"He's a terrific teacher who does a lot of wonderful things to bring physics to life," Holleran said. "The students really get a lot out of his class, so we provide him with a lot of latitude. We've never had complaints about (the ballistic pendulum experiment), and it has probably been done in front of 900 to 1,000 students over the years."

Joe Powell said...

An excellent point.

The problem seems to grow from two highly prevalent beliefs: Fear is our most important emotion and Suspicion is our best ally. Both are traits I used to associate with the superstitions of medieval Europe.

I'm waiting for the minds of this generation to eventually implode from the hypocrisy and contradictions.

phlegmfatale said...

This is distressing and--sadly--not at all surprising. The next Thomas Edison will have to be from Calcutta or Istanbul, I suppose. Good thing we already have light bulbs and refrigerated air.

Dr. StrangeGun said...

Meddling sons-of-bitches... I just realized it's these litigious freaks that caused me to run short of supplies in my chemistry setup when I was a young'n.

From Anakeesta rock comes sulfuric acid; from sulfuric acid and time comes just about any chemical you want, purity not guaranteed but darned close.

I can't even really form a good argument right now, our timid little sheep are making me see red.

BobG said...

I was dismayed at that article; many of the chemistry experiments I did as a child would be illegal for me to obtain materials for as an adult these days. Back then it was just assumed that adults did some supervising, and that you didn't give a chemistry set to an irresponsible idiot.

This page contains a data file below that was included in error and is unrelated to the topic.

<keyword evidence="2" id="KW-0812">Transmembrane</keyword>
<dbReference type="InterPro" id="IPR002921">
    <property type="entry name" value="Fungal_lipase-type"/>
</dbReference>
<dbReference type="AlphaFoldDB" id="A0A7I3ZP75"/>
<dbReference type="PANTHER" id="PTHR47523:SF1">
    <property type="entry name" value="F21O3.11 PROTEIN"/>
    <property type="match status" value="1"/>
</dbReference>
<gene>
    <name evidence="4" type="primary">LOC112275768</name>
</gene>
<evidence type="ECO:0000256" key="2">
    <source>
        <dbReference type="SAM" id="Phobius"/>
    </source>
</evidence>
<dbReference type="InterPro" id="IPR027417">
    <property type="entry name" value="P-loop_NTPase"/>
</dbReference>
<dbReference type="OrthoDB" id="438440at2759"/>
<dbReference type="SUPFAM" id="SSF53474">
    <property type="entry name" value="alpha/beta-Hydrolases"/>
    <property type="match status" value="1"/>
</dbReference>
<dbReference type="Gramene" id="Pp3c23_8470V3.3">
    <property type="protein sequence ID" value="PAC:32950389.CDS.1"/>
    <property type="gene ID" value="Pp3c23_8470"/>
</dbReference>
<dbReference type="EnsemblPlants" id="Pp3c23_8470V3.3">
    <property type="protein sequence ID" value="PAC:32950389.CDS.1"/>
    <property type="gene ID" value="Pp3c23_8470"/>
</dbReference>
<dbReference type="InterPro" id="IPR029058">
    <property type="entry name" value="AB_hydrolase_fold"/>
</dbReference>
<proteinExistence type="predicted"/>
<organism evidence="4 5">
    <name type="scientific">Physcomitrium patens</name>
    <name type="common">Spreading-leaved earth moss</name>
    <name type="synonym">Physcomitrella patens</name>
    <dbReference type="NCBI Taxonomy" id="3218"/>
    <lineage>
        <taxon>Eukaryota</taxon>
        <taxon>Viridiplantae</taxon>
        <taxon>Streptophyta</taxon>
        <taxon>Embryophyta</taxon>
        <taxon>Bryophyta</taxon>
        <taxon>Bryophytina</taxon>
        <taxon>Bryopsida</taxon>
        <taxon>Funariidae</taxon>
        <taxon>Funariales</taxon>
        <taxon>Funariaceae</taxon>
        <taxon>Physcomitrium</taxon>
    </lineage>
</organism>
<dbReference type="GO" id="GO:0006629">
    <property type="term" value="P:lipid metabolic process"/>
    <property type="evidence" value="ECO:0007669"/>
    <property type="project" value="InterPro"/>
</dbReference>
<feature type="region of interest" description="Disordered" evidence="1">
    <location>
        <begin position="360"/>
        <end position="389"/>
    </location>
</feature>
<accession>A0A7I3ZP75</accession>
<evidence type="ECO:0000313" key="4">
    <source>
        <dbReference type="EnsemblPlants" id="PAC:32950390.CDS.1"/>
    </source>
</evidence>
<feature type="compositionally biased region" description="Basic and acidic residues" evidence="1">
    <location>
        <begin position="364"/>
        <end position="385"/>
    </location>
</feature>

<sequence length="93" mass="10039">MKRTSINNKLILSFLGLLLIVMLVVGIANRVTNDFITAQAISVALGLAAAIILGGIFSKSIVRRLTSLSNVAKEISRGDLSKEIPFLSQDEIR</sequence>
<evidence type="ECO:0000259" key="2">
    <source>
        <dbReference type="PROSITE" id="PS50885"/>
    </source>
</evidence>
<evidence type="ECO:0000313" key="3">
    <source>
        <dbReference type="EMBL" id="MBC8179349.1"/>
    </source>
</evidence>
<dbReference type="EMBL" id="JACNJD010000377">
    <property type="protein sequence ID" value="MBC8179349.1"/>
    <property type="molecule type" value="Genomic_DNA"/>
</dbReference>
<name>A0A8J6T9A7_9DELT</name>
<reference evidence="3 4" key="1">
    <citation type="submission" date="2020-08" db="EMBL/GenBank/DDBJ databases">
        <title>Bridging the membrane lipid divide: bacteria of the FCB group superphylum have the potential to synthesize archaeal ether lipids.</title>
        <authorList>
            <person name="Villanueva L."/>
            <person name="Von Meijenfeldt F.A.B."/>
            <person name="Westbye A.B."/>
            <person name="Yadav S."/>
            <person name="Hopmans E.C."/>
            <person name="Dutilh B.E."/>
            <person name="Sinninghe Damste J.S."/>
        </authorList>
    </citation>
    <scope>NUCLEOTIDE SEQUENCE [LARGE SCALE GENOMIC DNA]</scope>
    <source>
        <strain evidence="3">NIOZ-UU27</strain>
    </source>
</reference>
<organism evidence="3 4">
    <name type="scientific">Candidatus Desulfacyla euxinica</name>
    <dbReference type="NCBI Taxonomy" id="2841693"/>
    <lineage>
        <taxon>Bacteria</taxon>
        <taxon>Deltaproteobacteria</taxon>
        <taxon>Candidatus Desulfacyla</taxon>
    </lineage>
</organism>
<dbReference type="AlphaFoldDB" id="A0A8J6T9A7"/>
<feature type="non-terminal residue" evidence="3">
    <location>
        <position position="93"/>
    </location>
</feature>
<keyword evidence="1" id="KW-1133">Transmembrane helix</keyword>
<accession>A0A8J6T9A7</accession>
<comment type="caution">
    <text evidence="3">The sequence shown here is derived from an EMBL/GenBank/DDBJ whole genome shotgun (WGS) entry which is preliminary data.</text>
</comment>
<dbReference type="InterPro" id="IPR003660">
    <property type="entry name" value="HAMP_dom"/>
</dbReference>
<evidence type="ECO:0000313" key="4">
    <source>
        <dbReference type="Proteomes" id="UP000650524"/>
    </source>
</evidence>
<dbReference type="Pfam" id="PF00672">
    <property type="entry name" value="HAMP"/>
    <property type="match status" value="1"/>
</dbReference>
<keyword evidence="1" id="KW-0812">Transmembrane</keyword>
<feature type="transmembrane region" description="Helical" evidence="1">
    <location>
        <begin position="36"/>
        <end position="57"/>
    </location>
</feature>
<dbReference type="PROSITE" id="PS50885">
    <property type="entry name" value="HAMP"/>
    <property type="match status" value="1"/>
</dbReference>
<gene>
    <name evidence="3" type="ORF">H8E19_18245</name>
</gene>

Anonymous said...

From your linked article:

"Among the chemicals the Portland, Oregon, police department lists online as “commonly associated with meth labs” are such scientifically useful compounds as liquid iodine, isopropyl alcohol, sulfuric acid, and hydrogen peroxide, along with chemistry glassware and pH strips. Similar lists appear on hundreds of Web sites."

“To criminalize the necessary materials of discovery is one of the worst things you can do in a free society,” says Shawn Carlson, a 1999 MacArthur fellow and founder of the Society for Amateur Scientists. “The Mr. Coffee machine that every Texas legislator has near his desk has three violations of the law built into it: a filter funnel, a Pyrex beaker, and a heating element. The laws against meth should be the deterrent to making it – not criminalizing activities that train young people to appreciate science.”

Heh, coffee machines are made illegal in the War on terror/drugs/civil-rights.

al said...

In my sophmore year of high school I had a chemistry teacher who loved to blow things up - usually during a lecture. He always had the classes attention and encouraged us. A few of us took this knowledge and combined it with model rocketry. I guess they were surface to air missles. Lots of fun - esp when the explosion occurred a lot lower than planned... 23 years later my son had a similar teacher. I think she was the last of the breed as my daughters chem teacher isn't much fun. Time to dig out my old books and see what we can do.

This mentality is hitting the shop classes too. I built hammers, screwdrivers, chisels,etc ... all kinds of fun stuff. Forging, grinding, all the fun stuff. Now shop class is cad.

The best way to learn is to do. By taking that away we are hurting the kids and their future.

Anonymous said...

When I was in high school, I had free run of the chemicals, as long as I told the teacher what I was making.

I got extra credit for blowing up our model rockets. I got to make stink bombs and set them off in class for credit. It was fun, and it kept the entire class entertained(scared?).